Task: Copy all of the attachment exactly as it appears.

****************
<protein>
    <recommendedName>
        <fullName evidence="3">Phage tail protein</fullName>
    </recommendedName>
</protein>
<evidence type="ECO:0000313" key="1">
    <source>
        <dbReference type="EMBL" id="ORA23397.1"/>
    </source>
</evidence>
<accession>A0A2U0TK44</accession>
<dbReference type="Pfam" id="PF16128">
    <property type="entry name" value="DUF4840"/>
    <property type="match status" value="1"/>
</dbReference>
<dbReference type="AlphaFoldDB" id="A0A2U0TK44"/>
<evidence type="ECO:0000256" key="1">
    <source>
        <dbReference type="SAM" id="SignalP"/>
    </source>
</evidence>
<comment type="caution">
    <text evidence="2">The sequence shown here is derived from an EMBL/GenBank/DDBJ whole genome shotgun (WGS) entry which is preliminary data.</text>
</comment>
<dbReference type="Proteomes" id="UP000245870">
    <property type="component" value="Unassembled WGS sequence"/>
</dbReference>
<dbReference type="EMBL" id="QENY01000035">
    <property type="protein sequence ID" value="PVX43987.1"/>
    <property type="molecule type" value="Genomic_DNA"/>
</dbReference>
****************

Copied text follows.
<protein>
    <recommendedName>
        <fullName evidence="3">Phage tail protein</fullName>
    </recommendedName>
</protein>
<evidence type="ECO:0000313" key="1">
    <source>
        <dbReference type="EMBL" id="ORA23397.1"/>
    </source>
</evidence>
<accession>A0A2U0TK44</accession>
<dbReference type="Pfam" id="PF16128">
    <property type="entry name" value="DUF4840"/>
    <property type="match status" value="1"/>
</dbReference>
<dbReference type="AlphaFoldDB" id="A0A2U0TK44"/>
<evidence type="ECO:0000256" key="1">
    <source>
        <dbReference type="SAM" id="SignalP"/>
    </source>
</evidence>
<comment type="caution">
    <text evidence="2">The sequence shown here is derived from an EMBL/GenBank/DDBJ whole genome shotgun (WGS) entry which is preliminary data.</text>
</comment>
<dbReference type="Proteomes" id="UP000245870">
    <property type="component" value="Unassembled WGS sequence"/>
</dbReference>
<dbReference type="EMBL" id="QENY01000035">
    <property type="protein sequence ID" value="PVX43987.1"/>
    <property type="molecule type" value="Genomic_DNA"/>
</dbReference>